Welchman Hall Gully
Welchman Hall, St. Thomas Barbados 13°11'41.2"N 59°34'35.4"W
"There is a gully, that of Welchman Hall's, that no one should omit to visit." Rev. J. Moffat, 1866
Welchman Hall Gully is a glittering jewel set in the heart of Barbados. This tropical hideaway is home to wild monkeys, majestic rainforest trees and delicate native plants.
Walk along its shaded path. See Barbados as it appeared to the first settlers.
Enjoy a spectacular view of the east coast and marvel at the abundance of life tucked away inside this collapsed cave.
Watch monkeys as they feed on a specially built platform. See them swing from vines and groom each other in the trees.
The gully and its occupants have fascinated tourists for hundreds of years. Welchman Hall Gully is named after its first owner, a former soldier from Wales called General William Asygell Williams. He was banished by Cromwell after losing at the Battle of Bristol in 1650 during the English Civil War. He established a plantation here, which he named Welchman Hall.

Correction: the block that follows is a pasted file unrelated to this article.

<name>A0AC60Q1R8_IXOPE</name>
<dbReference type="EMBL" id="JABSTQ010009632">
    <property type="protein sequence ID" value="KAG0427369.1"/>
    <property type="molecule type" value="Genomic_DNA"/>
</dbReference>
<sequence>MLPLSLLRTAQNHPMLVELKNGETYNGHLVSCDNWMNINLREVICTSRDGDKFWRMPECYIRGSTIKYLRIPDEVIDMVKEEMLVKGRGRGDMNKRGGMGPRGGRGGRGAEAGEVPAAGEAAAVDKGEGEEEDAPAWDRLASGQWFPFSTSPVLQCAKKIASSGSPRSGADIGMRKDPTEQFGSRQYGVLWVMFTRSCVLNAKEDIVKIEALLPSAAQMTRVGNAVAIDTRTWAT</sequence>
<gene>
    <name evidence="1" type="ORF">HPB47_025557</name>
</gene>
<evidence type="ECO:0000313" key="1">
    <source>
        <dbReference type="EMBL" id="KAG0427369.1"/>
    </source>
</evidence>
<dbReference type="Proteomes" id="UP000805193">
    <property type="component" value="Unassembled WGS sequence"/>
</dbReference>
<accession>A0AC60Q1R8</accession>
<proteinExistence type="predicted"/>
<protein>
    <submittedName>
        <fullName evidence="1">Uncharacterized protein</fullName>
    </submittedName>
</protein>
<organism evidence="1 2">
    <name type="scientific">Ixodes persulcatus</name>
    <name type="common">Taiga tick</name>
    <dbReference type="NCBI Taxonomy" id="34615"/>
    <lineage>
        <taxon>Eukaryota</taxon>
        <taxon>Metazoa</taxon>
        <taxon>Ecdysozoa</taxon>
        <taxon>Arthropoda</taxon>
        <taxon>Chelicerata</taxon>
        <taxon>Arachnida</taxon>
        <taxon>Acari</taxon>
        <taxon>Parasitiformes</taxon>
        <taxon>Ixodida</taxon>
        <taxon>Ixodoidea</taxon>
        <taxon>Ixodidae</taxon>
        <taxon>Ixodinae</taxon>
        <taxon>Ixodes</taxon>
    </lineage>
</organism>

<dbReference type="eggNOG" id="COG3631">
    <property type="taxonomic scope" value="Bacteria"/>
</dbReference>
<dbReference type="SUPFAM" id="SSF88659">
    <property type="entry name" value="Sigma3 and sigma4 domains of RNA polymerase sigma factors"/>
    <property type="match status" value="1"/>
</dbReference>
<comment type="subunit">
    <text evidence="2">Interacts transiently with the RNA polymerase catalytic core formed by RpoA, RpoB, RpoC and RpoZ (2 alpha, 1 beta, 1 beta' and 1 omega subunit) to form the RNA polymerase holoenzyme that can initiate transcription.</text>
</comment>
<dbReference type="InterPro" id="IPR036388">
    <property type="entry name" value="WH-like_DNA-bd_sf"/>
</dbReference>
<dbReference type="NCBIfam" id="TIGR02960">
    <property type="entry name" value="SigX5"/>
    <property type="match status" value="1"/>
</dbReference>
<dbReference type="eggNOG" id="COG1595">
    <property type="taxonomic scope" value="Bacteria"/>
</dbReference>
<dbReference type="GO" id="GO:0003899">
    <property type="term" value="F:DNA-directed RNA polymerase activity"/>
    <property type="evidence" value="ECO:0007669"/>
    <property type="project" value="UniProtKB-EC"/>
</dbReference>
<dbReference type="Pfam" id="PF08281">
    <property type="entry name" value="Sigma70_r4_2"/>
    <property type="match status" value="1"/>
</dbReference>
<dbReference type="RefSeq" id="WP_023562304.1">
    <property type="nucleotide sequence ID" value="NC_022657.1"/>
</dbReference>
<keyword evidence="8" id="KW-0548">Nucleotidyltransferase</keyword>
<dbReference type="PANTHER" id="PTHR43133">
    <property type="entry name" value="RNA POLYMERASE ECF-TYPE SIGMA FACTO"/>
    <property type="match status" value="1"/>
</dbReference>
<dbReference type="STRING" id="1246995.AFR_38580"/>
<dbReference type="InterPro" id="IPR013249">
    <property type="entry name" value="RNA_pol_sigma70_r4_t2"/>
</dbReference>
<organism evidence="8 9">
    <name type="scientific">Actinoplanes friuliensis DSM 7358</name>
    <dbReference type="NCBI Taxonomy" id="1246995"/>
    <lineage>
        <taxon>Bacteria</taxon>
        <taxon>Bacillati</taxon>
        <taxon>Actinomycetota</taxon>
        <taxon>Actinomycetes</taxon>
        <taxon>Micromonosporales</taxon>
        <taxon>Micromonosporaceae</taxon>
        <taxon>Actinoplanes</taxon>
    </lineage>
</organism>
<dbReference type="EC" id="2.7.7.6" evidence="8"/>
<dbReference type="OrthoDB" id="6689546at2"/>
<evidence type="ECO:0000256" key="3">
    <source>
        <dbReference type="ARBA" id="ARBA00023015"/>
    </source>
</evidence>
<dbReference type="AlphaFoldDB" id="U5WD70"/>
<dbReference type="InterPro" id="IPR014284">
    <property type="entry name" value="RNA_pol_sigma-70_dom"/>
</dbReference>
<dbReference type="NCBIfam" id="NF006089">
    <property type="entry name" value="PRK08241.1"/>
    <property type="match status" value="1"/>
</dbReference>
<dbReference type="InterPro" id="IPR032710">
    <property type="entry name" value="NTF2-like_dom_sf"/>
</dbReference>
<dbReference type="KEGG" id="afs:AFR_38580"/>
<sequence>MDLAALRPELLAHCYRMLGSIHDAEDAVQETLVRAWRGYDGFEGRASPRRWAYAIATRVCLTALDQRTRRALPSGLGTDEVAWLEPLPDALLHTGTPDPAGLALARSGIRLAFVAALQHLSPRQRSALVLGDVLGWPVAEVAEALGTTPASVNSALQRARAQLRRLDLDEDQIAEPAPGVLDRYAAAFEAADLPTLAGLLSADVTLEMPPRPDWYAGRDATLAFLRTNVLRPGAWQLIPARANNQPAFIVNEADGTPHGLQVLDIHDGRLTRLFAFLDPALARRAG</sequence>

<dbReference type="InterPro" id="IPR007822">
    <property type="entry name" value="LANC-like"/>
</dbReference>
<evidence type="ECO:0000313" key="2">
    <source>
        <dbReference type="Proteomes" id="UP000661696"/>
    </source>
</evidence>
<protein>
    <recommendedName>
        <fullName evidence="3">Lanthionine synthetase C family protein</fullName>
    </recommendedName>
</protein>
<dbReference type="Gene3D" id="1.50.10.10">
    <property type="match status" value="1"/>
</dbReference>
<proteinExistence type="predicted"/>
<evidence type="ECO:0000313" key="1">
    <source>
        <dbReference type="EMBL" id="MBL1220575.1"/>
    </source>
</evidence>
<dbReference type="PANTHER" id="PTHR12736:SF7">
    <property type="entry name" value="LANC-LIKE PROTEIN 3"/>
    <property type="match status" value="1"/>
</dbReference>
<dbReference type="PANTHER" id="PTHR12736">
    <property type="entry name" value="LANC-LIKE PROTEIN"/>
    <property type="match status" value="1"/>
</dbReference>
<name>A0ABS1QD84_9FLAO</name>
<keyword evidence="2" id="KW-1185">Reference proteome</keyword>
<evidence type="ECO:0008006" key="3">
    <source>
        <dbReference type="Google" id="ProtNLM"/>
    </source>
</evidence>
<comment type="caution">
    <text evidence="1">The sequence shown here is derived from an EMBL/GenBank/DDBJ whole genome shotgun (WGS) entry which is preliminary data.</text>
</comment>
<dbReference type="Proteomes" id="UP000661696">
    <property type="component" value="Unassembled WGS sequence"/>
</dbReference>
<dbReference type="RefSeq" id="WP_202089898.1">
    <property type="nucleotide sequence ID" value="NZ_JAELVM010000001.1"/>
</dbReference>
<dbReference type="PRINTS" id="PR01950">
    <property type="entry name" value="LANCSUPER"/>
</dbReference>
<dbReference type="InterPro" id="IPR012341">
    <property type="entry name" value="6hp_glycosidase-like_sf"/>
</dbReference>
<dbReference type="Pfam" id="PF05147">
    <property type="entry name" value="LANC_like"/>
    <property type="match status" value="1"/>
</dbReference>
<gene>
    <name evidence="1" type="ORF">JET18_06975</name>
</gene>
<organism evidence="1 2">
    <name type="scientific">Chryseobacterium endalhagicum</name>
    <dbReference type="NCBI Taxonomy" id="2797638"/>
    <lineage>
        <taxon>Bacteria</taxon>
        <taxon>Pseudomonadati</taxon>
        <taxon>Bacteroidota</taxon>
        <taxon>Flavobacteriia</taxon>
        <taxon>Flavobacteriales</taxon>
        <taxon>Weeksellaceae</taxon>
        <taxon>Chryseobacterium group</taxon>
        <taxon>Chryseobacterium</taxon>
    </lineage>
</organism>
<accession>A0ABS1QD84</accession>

It was this man who first developed the gully, adding many exotic trees and an orchard.
The Gully Troop
You can watch wild green monkeys in their natural habitat at Welchman Hall Gully.
There’s one large troop living in the gully. You can see them tuck into bananas on our specially built feeding platform, which is near the gully entrance.
Thousands live wild on the island, but farmers consider them pests as they destroy some crops – especially fruit. The government has now put a bounty on their tails.
Monkeys forage all day, so this is just one stop of many throughout the day. Much to the farmers irritation!
The Gully troop is quite large for a troop which normally average about 10 in a troop. This one has a least 30 plus.
Most days, particularly in the mornings, you can see them playing in their natural environment, swinging from vines and trees, walking along the gully floor or grooming each other on a branch.
The gully is their home, so they are free to come and go as they please and don’t always turn up on time. Please do not put out your own food or feed the monkeys by hand. They are wild animals and we want them to stay that way.